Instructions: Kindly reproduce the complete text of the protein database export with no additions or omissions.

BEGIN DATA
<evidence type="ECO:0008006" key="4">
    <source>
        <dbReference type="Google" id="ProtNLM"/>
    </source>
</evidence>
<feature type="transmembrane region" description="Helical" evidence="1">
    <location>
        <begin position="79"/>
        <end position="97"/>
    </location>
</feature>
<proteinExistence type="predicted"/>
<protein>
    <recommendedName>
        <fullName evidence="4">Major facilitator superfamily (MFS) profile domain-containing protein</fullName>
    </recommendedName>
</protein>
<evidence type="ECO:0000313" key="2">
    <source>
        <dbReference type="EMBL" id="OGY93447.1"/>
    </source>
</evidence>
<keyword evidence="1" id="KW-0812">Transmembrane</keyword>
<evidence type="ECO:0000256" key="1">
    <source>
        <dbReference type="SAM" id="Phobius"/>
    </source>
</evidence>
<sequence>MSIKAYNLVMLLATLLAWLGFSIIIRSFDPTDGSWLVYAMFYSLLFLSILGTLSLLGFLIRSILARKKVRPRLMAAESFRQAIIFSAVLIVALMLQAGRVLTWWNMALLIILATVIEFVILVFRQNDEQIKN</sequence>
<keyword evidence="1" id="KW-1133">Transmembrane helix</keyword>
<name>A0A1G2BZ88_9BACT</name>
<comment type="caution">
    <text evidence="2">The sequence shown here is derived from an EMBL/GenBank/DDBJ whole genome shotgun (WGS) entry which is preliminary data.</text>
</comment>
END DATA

<evidence type="ECO:0008006" key="4">
    <source>
        <dbReference type="Google" id="ProtNLM"/>
    </source>
</evidence>
<feature type="transmembrane region" description="Helical" evidence="1">
    <location>
        <begin position="79"/>
        <end position="97"/>
    </location>
</feature>
<proteinExistence type="predicted"/>
<protein>
    <recommendedName>
        <fullName evidence="4">Major facilitator superfamily (MFS) profile domain-containing protein</fullName>
    </recommendedName>
</protein>
<evidence type="ECO:0000313" key="2">
    <source>
        <dbReference type="EMBL" id="OGY93447.1"/>
    </source>
</evidence>
<keyword evidence="1" id="KW-0812">Transmembrane</keyword>
<evidence type="ECO:0000256" key="1">
    <source>
        <dbReference type="SAM" id="Phobius"/>
    </source>
</evidence>
<sequence>MSIKAYNLVMLLATLLAWLGFSIIIRSFDPTDGSWLVYAMFYSLLFLSILGTLSLLGFLIRSILARKKVRPRLMAAESFRQAIIFSAVLIVALMLQAGRVLTWWNMALLIILATVIEFVILVFRQNDEQIKN</sequence>
<keyword evidence="1" id="KW-1133">Transmembrane helix</keyword>
<name>A0A1G2BZ88_9BACT</name>
<comment type="caution">
    <text evidence="2">The sequence shown here is derived from an EMBL/GenBank/DDBJ whole genome shotgun (WGS) entry which is preliminary data.</text>
</comment>